11 Tips for Finding & Booking Corporate Yoga Classes
I’ve spent a large part of this week confirming the payment details for a new series of classes I’ll be teaching this summer. While it’s taken a number of calls and writing up documents, it’s time well spent. This leads me to the theme for today’s article: Tips for finding and booking Corporate yoga classes.

Last week, I wrote an article called “Ten Tips for teaching Yoga in a Corporate Setting.” While that article gave suggestions for conducting classes, it didn’t provide any idea as to how to find these opportunities in the first place. Here are some ideas to get you started:

Tips on Finding Corporate Yoga Classes

1. Ask your friends where they work: Finding corporate yoga teaching jobs is not unlike finding a regular job: you must network. Ask your friends where they work and if they have ever had onsite yoga classes. Get a sense from them about the company culture. Many start-ups for instance, have a corporate culture that supports onsite wellness programs, especially because employees work around the clock. See who you know that can lead you to a possible gig.

2. Look for listings of the “Best Places to Work” in your city: I live in Boston and each year, the Boston Globe puts out a list of the “Top Employers” in the city. These are employers who have created a supportive and fun work environment and provide tangible benefits to their employees. Many have onsite wellness programs. Find these employers and cold call them or better yet, find someone you know who works there.

3. Call your old employers: Many yoga teachers left corporate gigs to teach yoga full-time. Now is the time to go back to your old employer as a free agent yoga teacher and see if you can get back in to teach classes.

4. Look for stories in the popular media that mention onsite employer wellness programs and pitch to those companies: There are stories all the time on the internet and television highlighting companies that are being creative in keeping their employees active. Set up a google alert for “news about employee wellness” and see what you get. These are employers that are ripe for your pitch regarding onsite classes.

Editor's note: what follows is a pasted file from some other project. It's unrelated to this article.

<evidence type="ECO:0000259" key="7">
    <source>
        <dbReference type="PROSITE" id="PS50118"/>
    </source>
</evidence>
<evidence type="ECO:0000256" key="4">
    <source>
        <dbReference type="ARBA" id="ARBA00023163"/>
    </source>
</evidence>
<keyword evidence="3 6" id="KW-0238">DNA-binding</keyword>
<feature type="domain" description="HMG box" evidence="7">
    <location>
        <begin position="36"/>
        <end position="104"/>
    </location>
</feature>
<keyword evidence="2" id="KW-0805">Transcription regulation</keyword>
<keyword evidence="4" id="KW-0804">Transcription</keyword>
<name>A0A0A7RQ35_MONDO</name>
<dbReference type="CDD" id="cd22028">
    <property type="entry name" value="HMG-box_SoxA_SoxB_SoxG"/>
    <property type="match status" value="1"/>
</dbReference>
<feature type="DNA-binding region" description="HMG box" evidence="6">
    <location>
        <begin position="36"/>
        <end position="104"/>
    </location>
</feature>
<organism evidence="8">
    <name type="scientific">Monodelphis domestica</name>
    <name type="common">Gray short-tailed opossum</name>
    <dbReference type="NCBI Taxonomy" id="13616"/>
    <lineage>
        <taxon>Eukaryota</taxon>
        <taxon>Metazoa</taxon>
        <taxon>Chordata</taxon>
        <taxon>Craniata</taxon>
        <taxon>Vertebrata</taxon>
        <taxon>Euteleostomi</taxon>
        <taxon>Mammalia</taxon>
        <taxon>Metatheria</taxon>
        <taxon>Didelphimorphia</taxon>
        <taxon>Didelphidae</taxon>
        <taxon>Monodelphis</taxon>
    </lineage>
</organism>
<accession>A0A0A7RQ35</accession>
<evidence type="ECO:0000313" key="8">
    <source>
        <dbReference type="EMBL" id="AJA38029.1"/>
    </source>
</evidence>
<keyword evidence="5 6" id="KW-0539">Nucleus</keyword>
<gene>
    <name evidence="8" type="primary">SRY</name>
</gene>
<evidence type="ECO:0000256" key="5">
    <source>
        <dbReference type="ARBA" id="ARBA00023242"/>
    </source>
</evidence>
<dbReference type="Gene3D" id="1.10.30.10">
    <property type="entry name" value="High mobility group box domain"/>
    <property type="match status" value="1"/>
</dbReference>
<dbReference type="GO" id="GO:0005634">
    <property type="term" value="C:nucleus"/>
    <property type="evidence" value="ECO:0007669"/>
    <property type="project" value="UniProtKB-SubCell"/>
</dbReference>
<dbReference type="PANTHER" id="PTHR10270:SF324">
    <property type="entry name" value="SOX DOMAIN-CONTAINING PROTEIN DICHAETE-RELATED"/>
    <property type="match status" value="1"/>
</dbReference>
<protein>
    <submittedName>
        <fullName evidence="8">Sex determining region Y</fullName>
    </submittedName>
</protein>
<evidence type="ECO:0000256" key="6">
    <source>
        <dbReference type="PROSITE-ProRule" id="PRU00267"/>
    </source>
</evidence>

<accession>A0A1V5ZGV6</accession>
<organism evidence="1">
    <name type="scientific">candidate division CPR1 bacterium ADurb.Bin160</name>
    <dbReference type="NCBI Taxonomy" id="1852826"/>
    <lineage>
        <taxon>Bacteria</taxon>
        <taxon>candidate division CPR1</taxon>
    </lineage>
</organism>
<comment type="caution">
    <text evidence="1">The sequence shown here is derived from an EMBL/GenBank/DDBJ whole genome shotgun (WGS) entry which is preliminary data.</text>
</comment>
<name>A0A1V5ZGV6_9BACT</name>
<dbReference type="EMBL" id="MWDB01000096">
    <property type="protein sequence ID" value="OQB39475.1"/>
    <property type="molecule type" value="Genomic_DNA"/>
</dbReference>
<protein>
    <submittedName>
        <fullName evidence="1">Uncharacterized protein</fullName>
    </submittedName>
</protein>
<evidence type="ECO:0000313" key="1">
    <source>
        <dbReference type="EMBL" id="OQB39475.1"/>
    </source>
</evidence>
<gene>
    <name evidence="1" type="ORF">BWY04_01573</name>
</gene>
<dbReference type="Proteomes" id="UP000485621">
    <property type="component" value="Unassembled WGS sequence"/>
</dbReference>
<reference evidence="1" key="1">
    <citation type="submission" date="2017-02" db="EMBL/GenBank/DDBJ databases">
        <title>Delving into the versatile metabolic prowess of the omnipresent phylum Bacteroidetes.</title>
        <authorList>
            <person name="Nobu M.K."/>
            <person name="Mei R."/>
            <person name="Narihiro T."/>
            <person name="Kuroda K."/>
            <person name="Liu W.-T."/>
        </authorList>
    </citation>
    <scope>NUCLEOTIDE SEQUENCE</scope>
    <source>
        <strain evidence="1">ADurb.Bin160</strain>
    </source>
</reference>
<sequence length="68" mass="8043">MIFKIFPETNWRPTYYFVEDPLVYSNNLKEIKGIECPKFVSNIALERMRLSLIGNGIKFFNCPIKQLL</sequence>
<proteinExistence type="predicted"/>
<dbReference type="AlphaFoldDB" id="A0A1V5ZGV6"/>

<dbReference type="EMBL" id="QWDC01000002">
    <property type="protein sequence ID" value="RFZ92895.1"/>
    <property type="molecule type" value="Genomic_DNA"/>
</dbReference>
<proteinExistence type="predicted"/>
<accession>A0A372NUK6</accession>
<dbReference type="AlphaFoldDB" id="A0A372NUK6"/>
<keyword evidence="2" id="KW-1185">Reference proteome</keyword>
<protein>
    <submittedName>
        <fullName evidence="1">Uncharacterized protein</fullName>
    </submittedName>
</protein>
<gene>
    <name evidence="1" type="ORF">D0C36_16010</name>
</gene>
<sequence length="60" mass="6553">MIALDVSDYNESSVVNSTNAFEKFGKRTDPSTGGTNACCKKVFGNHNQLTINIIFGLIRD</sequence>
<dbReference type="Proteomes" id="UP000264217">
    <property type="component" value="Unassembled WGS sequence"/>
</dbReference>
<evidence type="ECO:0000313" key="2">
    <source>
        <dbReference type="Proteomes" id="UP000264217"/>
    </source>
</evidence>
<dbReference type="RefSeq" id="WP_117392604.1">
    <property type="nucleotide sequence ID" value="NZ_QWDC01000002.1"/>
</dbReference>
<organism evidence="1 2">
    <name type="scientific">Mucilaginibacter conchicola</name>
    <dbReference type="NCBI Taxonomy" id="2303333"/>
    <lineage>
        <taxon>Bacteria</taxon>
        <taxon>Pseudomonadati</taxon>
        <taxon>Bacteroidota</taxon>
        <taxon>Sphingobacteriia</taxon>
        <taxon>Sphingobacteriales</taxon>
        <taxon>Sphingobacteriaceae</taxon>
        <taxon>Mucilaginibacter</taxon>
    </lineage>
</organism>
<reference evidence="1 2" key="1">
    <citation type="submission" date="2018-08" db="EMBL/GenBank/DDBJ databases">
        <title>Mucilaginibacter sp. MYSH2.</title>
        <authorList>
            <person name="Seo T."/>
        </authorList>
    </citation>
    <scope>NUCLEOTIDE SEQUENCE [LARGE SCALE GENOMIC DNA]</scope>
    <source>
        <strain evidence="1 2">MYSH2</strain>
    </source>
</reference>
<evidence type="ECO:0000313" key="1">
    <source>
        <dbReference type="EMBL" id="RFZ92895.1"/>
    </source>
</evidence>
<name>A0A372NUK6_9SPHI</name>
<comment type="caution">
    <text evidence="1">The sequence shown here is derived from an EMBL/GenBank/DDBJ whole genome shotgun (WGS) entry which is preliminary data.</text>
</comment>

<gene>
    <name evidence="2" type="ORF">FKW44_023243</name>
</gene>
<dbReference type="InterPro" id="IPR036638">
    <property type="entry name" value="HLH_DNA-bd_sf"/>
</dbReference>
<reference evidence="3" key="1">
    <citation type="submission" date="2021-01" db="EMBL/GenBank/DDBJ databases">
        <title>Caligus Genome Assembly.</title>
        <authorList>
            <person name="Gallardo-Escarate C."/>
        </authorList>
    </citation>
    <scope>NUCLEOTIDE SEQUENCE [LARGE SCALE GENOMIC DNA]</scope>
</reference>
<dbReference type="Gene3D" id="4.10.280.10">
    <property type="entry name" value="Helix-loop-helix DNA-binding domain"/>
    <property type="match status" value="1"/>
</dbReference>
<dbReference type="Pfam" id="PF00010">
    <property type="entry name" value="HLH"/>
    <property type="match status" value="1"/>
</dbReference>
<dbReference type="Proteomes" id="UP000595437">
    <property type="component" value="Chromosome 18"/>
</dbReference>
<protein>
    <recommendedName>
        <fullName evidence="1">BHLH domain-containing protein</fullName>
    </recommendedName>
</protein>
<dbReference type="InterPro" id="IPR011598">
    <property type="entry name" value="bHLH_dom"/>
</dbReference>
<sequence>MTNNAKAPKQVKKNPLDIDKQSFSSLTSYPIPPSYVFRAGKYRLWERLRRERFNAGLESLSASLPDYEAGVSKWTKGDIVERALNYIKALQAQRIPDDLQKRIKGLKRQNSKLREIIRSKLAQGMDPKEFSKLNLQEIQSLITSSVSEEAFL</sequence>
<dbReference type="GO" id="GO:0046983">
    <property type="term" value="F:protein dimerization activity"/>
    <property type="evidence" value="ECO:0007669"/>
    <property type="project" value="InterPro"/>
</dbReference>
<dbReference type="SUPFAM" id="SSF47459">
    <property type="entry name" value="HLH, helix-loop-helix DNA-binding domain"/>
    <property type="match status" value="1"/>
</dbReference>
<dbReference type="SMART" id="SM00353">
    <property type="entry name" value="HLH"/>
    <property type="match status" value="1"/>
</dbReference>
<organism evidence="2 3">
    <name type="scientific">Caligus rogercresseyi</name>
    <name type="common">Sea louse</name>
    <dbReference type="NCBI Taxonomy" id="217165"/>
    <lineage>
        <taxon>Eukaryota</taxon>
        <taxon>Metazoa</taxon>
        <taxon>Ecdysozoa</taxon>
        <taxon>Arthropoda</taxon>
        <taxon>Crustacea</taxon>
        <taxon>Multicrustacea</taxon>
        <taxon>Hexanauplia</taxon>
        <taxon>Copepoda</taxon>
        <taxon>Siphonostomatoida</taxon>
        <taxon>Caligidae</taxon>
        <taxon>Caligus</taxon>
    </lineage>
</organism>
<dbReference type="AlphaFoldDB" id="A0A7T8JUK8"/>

Tips for booking Corporate Yoga Classes

5. Know your rate: Before you go into any negotiation about a corporate yoga (or any other kind of) yoga opportunity, you must know your hourly rate. This is critical for any business and it is a combination of your experience, value and your cost of doing business. You must know what you need to do the job and you must know the lowest rate you can accept and still make things work for you.  Don’t forget to take into account travel time as well. The longer you travel, the more that teaching gig will impact your ability to take on another class that same day. There is a cost to you for one gig taking up a significant chunk of your time during the day.

6. Define the length of time for the series: Corporate yoga programs should have a start and end date. While a client may renew after the end of the first series of 6-8 classes, setting it up as a series allows for both parties to evaluate the program before renewing. This can be helpful if either party wants to renegotiate the terms. This can be very helpful for the teacher, who, after teaching the first series, may find that there are aspects of the program that need to be modified.